I hope my story will encourage you to make a difference in your childrens education
I am a single parent father of two boys aged 16 and 17. They are both in the 6th form at school and both boys are on course for a minimum of two A-levels having successfully completed an aggregate of twenty two GCSEs. The above summary is a minor miracle in our household as both of my sons were considered ‘at serious risk of exclusion’ in Year 8 & 9. My boys were not exactly notorious but they both caused low-level disruption in too many of their classes (that is when they bothered to turn up). One school report read, “Mark is a constant source of irritation building steadily toward a crescendo of disorder”. The school head, in an unguarded moment described them as, “the would be Kray twins of West London”.
It was always my hope to see my boys do well in school and reach their potential as they scaled the academic greasy pole. Sadly my school days were no example as I was permanently excluded at 14 and spent the next nine months with an ad hoc education programme, a combination of home tuition and a work placement with a company that produced car parts. It was my great fear that my sons might ‘end up’ following in my footsteps and this was the last thing I wanted.
When they were in Year 8 and 9 respectively I decided that we needed a plan and that involved asking a fundamental question about whether or not they were suited to the school environment. It was my experience that school offers a one-size fits all approach to education; a means of processing the masses. It did not suit me back in the 1970s, I was rude and constantly ‘bunking off’, and I had to ask myself was it right for my boys?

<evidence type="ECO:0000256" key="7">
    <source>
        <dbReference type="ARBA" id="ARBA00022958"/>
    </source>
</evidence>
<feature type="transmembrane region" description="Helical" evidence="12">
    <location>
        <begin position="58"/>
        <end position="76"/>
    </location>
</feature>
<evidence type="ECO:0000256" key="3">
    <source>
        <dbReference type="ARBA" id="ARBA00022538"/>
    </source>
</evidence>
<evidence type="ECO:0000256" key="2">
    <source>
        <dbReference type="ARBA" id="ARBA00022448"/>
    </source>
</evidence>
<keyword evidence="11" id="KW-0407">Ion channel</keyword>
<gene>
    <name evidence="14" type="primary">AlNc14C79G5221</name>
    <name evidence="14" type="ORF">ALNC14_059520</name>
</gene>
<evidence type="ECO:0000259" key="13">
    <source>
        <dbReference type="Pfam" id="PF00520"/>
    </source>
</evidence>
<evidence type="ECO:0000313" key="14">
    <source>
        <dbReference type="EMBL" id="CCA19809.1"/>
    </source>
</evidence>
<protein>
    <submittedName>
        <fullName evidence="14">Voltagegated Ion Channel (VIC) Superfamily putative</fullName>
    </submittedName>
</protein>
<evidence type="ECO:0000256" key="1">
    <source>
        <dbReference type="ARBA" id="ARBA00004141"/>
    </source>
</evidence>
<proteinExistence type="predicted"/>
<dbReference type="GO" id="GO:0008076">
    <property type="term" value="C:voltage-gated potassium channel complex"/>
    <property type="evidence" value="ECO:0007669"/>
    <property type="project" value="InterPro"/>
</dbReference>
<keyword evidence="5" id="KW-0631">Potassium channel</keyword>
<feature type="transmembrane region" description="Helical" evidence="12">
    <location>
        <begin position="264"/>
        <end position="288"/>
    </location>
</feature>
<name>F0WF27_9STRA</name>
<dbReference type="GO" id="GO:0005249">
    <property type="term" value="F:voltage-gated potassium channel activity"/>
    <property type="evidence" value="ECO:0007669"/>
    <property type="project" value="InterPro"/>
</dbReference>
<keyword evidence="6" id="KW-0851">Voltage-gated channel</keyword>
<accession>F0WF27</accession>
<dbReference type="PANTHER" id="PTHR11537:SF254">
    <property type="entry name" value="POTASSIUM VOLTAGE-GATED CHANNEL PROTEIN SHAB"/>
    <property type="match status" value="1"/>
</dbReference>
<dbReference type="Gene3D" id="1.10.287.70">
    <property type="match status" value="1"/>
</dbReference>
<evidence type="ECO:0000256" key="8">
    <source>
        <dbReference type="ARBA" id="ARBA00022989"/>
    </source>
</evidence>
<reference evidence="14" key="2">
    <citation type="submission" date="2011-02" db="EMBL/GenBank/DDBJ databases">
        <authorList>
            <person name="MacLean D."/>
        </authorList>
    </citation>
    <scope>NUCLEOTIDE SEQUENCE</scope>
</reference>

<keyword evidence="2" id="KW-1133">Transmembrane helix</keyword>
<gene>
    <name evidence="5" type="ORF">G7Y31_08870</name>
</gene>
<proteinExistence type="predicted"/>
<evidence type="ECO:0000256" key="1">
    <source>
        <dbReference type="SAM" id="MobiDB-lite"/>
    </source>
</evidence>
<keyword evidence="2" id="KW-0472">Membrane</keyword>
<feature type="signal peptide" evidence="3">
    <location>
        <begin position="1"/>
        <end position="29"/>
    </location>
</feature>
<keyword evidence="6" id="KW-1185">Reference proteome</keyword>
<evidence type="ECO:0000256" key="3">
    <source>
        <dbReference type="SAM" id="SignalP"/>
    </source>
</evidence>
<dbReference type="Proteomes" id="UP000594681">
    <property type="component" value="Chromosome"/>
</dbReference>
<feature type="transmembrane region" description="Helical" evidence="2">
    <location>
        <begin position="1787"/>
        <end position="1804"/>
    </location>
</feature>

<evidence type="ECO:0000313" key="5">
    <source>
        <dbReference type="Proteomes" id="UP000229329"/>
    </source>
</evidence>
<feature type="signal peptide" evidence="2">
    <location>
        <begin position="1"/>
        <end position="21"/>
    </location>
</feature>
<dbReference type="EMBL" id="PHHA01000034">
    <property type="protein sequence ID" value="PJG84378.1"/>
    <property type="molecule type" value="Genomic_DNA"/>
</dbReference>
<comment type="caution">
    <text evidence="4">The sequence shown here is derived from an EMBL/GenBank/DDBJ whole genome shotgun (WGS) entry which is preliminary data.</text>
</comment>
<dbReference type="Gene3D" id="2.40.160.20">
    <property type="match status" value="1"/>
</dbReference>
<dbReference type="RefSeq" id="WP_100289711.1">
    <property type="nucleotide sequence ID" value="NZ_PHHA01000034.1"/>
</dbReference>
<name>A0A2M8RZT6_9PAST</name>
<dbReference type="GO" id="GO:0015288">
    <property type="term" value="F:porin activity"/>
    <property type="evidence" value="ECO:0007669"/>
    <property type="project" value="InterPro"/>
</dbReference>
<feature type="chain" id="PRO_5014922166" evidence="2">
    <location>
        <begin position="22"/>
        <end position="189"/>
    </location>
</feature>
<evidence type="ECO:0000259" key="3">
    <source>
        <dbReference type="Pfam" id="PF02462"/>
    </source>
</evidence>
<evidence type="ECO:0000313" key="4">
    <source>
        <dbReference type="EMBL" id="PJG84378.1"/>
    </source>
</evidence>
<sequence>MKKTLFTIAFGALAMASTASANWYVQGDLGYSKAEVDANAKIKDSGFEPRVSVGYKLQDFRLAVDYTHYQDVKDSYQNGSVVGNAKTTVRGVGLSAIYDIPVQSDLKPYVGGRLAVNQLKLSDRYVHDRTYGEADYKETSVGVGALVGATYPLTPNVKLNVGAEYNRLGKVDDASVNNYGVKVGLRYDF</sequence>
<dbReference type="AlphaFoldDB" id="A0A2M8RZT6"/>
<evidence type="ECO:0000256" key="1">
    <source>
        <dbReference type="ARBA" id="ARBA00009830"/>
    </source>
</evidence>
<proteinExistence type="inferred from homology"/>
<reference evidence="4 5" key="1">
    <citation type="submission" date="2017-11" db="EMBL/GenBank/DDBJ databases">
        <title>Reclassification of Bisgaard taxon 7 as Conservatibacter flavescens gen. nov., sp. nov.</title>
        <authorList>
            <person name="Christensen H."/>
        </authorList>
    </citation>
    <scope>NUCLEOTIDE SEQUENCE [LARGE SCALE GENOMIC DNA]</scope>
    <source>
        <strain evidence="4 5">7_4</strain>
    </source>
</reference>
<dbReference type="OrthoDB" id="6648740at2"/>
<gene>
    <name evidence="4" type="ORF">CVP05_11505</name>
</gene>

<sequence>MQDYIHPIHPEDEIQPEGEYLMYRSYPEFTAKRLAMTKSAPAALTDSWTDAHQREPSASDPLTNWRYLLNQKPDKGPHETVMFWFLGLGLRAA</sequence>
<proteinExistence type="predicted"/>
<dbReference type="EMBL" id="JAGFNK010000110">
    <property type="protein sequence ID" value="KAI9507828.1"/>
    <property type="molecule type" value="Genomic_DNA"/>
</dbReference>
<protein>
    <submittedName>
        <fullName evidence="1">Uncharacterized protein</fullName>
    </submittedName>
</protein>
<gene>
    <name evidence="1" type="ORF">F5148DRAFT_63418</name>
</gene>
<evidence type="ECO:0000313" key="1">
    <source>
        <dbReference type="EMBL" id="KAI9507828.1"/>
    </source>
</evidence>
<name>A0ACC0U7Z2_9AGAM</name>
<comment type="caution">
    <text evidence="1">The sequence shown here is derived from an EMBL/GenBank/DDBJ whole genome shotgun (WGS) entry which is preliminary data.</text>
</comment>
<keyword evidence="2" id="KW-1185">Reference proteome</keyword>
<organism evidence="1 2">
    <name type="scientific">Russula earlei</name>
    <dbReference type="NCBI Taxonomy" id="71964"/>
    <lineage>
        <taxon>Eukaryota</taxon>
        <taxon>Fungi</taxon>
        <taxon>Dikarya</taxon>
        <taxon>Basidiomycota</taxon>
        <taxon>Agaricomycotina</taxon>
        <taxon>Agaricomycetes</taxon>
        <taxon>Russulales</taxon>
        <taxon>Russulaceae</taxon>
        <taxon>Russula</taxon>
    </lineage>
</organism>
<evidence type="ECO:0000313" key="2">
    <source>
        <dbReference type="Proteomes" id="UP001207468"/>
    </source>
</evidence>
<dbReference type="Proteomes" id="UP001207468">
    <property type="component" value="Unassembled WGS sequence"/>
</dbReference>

I began by reading through their reports and identifying those subjects in which they did well. Following this I made appointments to see the subject teachers and discussed the possible reasons why these teachers/subjects got the best from my boys. The school was very helpful and accommodating. Looking back I guess it was in their interest to work with me however, a friend of mine who was in a similar mission with her daughter’s school found them less helpful until she wrote to the head of Children’s Services and suddenly attitudes changed!
I discovered that my boys could manage school and that this was the right place for them. I made a note of those subjects where they did very well, others moderately well and others poorly. In the subjects where the feedback was mainly positive I noted a common theme. The teachers taught in short bursts with regular breaks, they took a personal interest and had a strong relationship with their students. Significantly they were fairly strict and the teachers were usually male. I arranged a meeting with the head teacher and from this we worked out an action plan taking into account my analysis and the schools resources. Within three months I noticed a significant improvement in behaviour and attitude in each of them, along with improved attendance and fewer negative reports from school. In those lessons where there was usually trouble the teachers were able to make some adjustments including a seating plan and daily reports to me. At the end of the school year the improvement and engagement brought tears to my eyes. My boys fell in love with education and the process of learning. It was as though a cycle had been broken.
My efforts were aided by an educational psychologist who gave me some guidance on the amount of TV, Internet use and telephone. I set my children an example in reading and we increased the amount of activity we undertook together outside of the home. I took a small cut in pay in exchange for reduced hours and used the time to support them in their homework and study (quiet space and routine). As they each approached year 10 and 11 they loved school and the learning therein.
I hope my story will encourage you to make a difference in your children’s education – and that you, like me, may be amazed at the results.